Experts say that bond yields could head higher and recommend investors to look at short-term funds with higer credit quality.
The RBI in its first quarter monetary policy review has kept the repo rate unchanged at 8 % and slashed the statutory liquidity ratio (SLR) to 23 % from 24 % earlier in order to boost liquidity. Repo rate is the rate at which banks borrow from RBI. The central bank kept the reverse repo rate at 7%. It kept the cash reserve ratio (CRR), the amount of deposits banks keep with RBI, unchanged at 4.75 %.
Fund managers are advising investors to park money in lower duration funds.
“Bond yields are likely to head higher gradually from here. In that case, investors holding long duration could face mark to market risks. Funds holding low duration papers are likely to outperform as compared to those with higher duration. There is also a risk of credit spread widening. Investors should consider investing in funds with low duration and high credit quality assets,” says Dhawal Dalal, EVP, Head – Fixed Income, DSP BlackRock AMC.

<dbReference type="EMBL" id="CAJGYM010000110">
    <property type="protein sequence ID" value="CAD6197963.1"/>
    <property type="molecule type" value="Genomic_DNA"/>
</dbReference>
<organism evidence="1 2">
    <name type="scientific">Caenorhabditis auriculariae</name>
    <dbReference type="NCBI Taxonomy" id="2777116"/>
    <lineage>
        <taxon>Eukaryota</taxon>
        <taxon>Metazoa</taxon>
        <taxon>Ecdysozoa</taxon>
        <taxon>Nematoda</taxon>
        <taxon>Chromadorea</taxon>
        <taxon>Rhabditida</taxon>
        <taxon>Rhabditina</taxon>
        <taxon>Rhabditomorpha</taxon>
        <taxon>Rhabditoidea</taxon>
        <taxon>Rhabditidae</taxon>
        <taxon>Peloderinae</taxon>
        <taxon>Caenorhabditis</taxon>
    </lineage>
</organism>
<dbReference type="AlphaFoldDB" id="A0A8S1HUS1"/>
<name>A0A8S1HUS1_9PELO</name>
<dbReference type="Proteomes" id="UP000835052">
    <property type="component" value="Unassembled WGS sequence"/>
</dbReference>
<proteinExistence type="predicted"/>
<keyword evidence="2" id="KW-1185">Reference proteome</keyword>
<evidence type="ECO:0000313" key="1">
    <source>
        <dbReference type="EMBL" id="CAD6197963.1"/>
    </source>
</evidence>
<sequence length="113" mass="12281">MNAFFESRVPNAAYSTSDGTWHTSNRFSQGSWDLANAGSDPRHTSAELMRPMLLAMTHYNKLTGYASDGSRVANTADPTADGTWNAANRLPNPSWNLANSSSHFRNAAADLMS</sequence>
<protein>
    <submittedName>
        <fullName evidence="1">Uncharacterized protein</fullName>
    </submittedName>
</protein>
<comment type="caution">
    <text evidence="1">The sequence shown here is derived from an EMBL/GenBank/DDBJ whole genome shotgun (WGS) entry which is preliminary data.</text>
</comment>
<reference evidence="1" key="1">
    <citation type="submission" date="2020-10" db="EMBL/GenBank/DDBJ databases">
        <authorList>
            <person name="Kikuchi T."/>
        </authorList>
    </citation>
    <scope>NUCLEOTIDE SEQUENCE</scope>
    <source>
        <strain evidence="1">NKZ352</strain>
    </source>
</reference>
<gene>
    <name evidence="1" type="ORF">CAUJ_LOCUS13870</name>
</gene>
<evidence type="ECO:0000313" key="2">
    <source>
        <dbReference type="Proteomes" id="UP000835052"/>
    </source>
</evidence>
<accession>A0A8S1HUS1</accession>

Experts say that bond yields can go up. “Bond yields can trend up higher from the current 8.25% – August has very high supplies and we would see further increase in bond yields in the coming month. Yields are getting into the attractive zone and we would calibrate our duration increasing strategy to benefit out of the likely easing in the next six months. We prefer increasing duration through government bonds as the market has the support of an RBI Open Market Operations whenever undertaken. If the government does not deliver, we could see the rating agencies move towards a rating downgrade impacting capital flows sentiment towards India,” Arvind Chari, Fund Manager, Quantum AMC.
Alok Singh, CIO – Fixed Income, BOI Axa AMC also advises investors to consider short term funds. “This situation allows us to maintain that currently short terms curve is a better investment option as compared to long bonds as supply side pressure and lower demand shall keep the long bond yield elevated, even if RBI continues with its open market operations (OMO)”.
Gross Domestic Product (GDP) growth decelerated over four successive quarters from 9.2 % in Q4 of 2010-11 to 5.3 % in Q4 of 2011-12, the central bank said. The RBI revised its growth projection for 2012-13 downwards from 7.3 % to 6.5 %.